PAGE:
Software Development

Learn the basics about structured exception handling in VB.NET

Irina Medvinskaya provides information, as well as code samples, about both types of structured exception handling blocks: <i>Try&hellip;Catch</i> and <i>Try&hellip;Finally</i>.

One of the most reputable changes in the Visual Basic language is the introduction of structured exception handling in VB.NET. While the latest version of the language still supports the On Error Goto type of error handling, it's not preferred; instead, you should use structured exception handling.

VB.NET now supports the Try…Catch exception blocks and Try…Finally resource protection blocks. Here is more information about both types of structured exception handling blocks, along with code samples.

Try…Catch

The Try…Catch block allows you to catch and handle errors for which the developer can specify a resolution. The basic format of the block is:

Try
 'Some code
Catch
 'Error resolution whenever an error takes place
End Catch

The protected code appears in the Try section of the code, and the error resolution appears in the Catch section of the code. The Try code always gets executed, but the Catch code only gets executed if an error occurs.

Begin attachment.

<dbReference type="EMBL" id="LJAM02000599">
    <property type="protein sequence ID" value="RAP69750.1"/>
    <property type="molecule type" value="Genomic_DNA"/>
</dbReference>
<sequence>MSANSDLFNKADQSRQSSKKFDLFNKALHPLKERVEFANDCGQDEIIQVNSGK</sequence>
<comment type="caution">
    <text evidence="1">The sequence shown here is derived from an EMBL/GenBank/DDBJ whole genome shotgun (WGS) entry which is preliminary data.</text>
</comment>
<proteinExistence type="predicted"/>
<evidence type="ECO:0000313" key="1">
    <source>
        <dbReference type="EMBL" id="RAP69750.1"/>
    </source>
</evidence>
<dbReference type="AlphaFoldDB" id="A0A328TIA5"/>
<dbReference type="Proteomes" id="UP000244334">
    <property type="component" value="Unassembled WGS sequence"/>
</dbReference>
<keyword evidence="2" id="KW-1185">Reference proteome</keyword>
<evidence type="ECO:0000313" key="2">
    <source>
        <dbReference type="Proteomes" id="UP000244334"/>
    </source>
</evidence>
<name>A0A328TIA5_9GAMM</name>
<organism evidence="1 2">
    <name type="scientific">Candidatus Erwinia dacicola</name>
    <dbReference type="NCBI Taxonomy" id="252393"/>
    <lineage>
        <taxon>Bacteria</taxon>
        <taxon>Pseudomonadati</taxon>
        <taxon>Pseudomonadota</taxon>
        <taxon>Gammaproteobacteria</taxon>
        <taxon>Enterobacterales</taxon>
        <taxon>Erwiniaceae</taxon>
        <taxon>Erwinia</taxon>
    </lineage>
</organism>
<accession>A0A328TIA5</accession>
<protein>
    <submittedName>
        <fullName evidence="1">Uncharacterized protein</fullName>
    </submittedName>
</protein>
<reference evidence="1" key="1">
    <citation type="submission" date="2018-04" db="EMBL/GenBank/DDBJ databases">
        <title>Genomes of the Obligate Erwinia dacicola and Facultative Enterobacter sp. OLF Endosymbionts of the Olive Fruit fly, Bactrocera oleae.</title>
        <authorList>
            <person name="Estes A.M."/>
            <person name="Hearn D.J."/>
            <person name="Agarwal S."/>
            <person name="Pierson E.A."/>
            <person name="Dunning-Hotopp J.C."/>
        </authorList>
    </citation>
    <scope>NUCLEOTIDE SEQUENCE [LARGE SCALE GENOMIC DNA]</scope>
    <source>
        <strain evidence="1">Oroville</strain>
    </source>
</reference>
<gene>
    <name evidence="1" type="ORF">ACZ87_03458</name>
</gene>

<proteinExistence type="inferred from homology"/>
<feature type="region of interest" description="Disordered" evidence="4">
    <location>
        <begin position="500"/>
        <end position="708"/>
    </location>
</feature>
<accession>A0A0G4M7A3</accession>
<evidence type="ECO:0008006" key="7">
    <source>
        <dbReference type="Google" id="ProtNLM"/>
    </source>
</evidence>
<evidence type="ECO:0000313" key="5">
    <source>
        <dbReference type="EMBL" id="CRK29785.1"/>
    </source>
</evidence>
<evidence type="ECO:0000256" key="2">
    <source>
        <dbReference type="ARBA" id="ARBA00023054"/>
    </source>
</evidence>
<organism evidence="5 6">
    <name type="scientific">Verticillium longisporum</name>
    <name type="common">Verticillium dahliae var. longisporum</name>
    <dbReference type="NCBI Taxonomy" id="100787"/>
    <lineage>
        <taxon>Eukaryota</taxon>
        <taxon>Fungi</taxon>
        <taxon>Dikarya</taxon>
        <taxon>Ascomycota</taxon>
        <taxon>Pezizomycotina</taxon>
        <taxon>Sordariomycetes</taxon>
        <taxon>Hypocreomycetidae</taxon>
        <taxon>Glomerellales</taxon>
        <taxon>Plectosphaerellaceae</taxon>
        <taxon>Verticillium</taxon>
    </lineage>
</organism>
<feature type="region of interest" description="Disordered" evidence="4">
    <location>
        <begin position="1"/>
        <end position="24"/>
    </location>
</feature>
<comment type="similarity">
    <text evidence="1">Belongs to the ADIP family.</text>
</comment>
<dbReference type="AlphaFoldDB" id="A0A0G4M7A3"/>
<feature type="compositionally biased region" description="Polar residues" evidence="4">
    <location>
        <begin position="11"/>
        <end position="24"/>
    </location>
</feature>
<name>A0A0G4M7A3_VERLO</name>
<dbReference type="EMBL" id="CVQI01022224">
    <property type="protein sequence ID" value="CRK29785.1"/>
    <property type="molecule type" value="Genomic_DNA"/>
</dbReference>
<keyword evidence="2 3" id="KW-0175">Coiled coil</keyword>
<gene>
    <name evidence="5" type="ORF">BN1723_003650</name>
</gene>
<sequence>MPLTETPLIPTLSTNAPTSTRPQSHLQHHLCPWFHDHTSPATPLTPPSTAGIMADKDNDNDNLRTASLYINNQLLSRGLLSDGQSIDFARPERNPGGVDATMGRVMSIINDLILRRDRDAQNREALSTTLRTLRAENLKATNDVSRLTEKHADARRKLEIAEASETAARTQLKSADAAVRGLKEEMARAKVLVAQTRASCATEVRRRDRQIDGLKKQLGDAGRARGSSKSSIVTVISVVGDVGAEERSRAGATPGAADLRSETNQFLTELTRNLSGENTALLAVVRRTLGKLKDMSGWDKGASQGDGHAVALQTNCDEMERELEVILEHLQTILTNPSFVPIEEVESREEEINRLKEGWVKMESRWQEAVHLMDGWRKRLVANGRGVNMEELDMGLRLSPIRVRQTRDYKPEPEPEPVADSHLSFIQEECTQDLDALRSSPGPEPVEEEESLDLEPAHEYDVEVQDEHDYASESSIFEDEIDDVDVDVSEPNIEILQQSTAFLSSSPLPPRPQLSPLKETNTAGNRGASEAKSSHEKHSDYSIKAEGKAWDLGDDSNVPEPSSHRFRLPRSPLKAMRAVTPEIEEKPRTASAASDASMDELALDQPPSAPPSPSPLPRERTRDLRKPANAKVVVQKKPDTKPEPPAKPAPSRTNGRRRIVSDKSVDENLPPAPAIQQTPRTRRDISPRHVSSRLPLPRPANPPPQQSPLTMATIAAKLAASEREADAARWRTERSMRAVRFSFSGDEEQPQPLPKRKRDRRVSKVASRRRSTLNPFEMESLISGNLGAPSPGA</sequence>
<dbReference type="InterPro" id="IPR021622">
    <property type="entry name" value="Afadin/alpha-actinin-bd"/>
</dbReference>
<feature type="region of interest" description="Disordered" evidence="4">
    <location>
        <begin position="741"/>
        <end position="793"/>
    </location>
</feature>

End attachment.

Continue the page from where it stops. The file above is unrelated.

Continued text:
Try…Finally

The Try…Finally blocks are usually used in order to ensure that allocated resources are being cleaned up. These blocks allow you to catch and handle errors, as well as execute a section of the code regardless of whether there is an error. The basic format of the block is listed below:

'Resource allocation code
Try
 'Use the resource
Finally
 'Clean the resource up
End Catch

The protected code appears in the Try section, and the clean up code appears in the Finally section. The statements in a Finally block are always executed when control leaves a try statement, regardless of whether there is an error in the execution.

Note: In real applications, you will often need to combine or nest the Try…Catch and Try…Finally blocks to design a more flexible error handling routine.

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4 comments
rafique_lone
rafique_lone

i want to know About Fornmats of Exception handling.. like 1)Does not throw exception 2)throw exception without catch 3)throw exception without catch 4)throw exception catch rethrow

brfranz
brfranz

Though both Microsoft documentation and this article states that the old ON ERROR is not preferred, I have found several times where I have needed the old way. There have been instances where I simply want errors ignored (and yes, I know what I'm doing). As far as I can tell, the new structured methodology will not allow this, w/o possibly putting a separate Try/Catch block around each statement, which I do think is preposterous. In general I do use (and like) the new method; I just think the scenario stated needs to be addressed before the old way is eliminated.

mark.bernhardt
mark.bernhardt

A "Try" structure should be closed with "End Try" not with "End Catch" as shown above.

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